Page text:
Dave Bittner: What are your recommendations for those of us who are, you know, friends and family? I always think about, you know, my own parents and loved ones. What sort of things should we be telling them?

Mallory Sofastaii: I talk about this all the time with my mom. She is a widow, she was on these dating sites and she was getting these messages. And I could clearly immediately see that they weren't who they said they were. And that was because maybe the photo was too good or, a lot of the times, I might just question, you know, people in military uniform are big targets because they know that Americans respect the military and, you know, officers in uniform maybe some women have a thing for that.

Joe Carrigan: Sure.

Mallory Sofastaii: But that is - that seems to be a big target where they will take those photos and use that as their catfish almost. So, I just - I encourage people to have these conversations with their loved ones. You know? Even if they're not searching for love. If - like I said, you know, this woman met this man on Words With Friends. You wouldn't - I would never assume that you would meet a love interest on an online gaming site. But they're trying to get you wherever they can. They just need that kind of introduction in order to start building that rapport. So, you need to have those conversations with anyone. You know? And I try to tell my mom each time I come across one of these situations like, "Please just talk to me about it. Don't be ashamed. You know, let's have an open conversation." Never send money to someone else. Even if you think it's real, consult with a friend, consult with a family member first before you send anything. Because, like we said with cryptocurrency, it's becoming increasingly harder to get that money back.

Joe Carrigan: So, Mallory, you said in the story you had about the tech support scam, that people were getting their retirement funds cleared out and other bank accounts as well. Is there any recourse for these folks? Do they have any way of getting this money back? Or is it just gone? Can it be tracked through the banking system?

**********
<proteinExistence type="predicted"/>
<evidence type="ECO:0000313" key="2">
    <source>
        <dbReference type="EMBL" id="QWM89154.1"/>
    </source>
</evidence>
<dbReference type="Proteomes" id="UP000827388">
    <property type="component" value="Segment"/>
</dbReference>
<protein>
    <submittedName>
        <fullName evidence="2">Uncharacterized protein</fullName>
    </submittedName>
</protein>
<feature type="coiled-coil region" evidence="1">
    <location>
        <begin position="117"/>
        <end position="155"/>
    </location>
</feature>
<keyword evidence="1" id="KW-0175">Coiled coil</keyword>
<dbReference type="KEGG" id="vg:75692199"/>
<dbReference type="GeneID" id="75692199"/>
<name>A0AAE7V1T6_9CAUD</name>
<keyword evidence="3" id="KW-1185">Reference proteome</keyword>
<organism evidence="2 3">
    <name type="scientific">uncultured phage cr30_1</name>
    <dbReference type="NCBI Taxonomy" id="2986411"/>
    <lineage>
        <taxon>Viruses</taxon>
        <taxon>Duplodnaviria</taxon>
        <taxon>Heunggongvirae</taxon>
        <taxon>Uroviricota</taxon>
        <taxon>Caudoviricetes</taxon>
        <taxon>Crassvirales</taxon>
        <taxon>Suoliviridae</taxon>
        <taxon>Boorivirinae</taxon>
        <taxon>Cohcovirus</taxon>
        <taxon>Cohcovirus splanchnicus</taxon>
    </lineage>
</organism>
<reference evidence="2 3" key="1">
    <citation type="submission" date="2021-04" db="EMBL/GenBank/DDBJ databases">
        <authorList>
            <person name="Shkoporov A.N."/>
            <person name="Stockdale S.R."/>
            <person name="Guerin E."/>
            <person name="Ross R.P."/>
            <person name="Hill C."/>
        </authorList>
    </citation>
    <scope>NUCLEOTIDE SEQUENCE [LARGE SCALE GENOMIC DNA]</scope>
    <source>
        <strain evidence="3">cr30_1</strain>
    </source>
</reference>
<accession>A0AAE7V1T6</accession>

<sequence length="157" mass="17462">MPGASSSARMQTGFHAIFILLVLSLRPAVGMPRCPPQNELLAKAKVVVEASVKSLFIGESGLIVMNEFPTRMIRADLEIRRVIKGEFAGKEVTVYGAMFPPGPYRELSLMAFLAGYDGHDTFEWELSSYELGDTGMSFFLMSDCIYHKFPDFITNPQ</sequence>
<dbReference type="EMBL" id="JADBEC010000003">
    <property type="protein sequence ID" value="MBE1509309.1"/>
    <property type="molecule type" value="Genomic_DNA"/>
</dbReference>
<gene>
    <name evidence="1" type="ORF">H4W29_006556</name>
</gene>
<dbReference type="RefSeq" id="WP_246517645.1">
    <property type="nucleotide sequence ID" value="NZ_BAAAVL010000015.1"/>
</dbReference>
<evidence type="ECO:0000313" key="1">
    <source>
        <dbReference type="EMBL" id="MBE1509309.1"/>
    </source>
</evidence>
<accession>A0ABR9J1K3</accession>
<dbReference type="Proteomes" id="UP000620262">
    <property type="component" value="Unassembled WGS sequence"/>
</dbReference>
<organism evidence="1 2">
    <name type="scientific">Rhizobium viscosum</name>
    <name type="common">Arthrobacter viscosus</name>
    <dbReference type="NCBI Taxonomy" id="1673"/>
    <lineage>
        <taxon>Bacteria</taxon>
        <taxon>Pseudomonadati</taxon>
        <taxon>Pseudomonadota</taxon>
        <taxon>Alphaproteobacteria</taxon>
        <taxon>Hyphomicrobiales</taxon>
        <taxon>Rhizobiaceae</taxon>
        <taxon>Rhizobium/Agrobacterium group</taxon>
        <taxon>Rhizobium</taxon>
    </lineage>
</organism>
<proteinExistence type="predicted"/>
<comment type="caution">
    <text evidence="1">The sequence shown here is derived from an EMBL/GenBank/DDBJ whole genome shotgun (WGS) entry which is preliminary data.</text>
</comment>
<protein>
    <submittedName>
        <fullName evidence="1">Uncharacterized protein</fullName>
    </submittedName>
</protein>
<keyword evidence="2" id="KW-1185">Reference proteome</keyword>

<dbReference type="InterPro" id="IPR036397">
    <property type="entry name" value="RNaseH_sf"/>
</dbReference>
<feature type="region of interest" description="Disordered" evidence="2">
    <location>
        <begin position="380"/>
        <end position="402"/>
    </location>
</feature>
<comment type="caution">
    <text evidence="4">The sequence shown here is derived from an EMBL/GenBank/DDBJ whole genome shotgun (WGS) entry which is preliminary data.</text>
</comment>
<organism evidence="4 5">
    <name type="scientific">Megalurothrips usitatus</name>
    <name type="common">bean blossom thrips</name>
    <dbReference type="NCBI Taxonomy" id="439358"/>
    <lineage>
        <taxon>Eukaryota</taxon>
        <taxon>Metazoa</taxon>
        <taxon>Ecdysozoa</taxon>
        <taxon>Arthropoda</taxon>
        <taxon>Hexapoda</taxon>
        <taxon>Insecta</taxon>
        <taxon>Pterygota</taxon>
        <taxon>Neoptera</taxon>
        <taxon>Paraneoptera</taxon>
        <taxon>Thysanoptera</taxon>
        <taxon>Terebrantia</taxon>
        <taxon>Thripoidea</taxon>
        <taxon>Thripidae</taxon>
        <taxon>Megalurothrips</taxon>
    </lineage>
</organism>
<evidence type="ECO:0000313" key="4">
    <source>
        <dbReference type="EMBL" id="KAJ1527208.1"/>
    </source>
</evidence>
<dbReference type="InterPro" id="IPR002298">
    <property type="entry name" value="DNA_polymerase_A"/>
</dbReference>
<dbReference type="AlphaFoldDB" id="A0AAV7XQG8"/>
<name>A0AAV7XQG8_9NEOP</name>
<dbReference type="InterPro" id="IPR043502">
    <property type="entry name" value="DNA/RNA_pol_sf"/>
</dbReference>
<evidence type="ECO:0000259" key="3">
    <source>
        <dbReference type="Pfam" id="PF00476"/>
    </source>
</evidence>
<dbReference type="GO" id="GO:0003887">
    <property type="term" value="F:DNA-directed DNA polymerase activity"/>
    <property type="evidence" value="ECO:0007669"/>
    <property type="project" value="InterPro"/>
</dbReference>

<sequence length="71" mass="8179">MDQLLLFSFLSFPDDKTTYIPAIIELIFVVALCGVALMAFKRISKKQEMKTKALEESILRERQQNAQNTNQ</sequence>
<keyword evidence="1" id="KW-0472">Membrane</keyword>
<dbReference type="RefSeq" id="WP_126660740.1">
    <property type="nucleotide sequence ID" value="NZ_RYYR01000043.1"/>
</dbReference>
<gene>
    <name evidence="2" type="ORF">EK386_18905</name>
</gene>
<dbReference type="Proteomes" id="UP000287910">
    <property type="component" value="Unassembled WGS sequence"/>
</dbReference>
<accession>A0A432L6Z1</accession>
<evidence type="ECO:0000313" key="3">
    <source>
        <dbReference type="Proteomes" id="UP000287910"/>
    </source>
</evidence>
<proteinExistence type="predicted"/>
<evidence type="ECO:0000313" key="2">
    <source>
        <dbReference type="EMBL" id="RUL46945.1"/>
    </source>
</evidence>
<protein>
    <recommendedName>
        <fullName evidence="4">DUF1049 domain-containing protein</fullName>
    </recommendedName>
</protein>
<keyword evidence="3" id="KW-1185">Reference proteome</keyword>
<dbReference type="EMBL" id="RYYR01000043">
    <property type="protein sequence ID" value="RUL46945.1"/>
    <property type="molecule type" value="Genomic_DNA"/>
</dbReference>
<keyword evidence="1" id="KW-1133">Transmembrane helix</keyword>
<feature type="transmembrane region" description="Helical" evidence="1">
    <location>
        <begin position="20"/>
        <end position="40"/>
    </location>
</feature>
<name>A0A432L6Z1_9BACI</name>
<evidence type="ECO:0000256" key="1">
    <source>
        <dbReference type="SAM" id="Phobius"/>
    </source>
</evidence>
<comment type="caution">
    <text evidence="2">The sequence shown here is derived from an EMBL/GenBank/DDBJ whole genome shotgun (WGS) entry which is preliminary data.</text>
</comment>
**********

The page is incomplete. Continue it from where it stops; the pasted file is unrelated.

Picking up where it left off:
Mallory Sofastaii: It's hard to say. In my experience, most of these people aren't able to recover that money. Unless, you know, the FBI decides to pursue a case, they identify patterns and then they hand it off to the DOJ and those people are prosecuted. But then restitution can take several years. So, unless it's reversed immediately, the likelihood of recovering that money is very low. But if you do send money and you do notify your bank right away, there is the chance that they might be able to intervene, intercept. I mean, don't even go immediately to the FBI because how that system works is you file a complaint, it goes to their IC3, their Internet Crime Complaint Center. And then IC3 sends it out to the individual bureaus. So, that takes time. Right? Contact your bank immediately. You want someone who can act quickly. Contact, you know, the investment company, whoever it is that has this money or was overseeing it for you, and do what you can. Contact local police. You know, in my experience, it depends. With different agencies, they might have better financial crimes units or, you know, more staffing or resources there so that they can pursue these cases. But you just want to act as quickly as possible.

Dave Bittner: And then I - is it fair to say contact folks like you, your local investigative reporter who often has success getting action from some of these other agencies when people feel like they're not being heard?

Mallory Sofastaii: Yeah, absolutely. You know, even if we're unable to help you recover that money, we can at least do what we can to spread the word about it so that more people don't encounter the same situation. I've also seen, too, where, you know, banks are required by federal law to reimburse victims when there's an unauthorized transaction. Meaning someone goes into your bank account and steals it. Now, if you transfer the money out, not always will they reimburse you. But sometimes, you know, if I send an email and we clearly point that out, it can help. Or you can go to the Consumer Financial Protection Bureau, which is another resource for consumers.

Dave Bittner: All right. Well, Mallory Sofastaii is an investigative reporter at WMAR-2 News in Baltimore. Mallory, thank you so much for joining us again and taking the time for us. Always a pleasure.

Mallory Sofastaii: Likewise. Thank you both. [ Music ]

Dave Bittner: That is our show. We want to thank all of you for listening. Of course, we want to thank the Johns Hopkins University Information Security Institute for their participation. You can learn more at isi.jhu.edu. N2K's strategic workforce intelligence optimizes the value of your biggest investment: your people. We make you smarter about your team while making your team smarter. Learn more at n2k.com. Our senior producer is Jennifer Eiben. Our executive editor is Peter Kilpe. I'm Dave Bittner.

Joe Carrigan: And I'm Joe Carrigan.

Dave Bittner: Thanks for listening.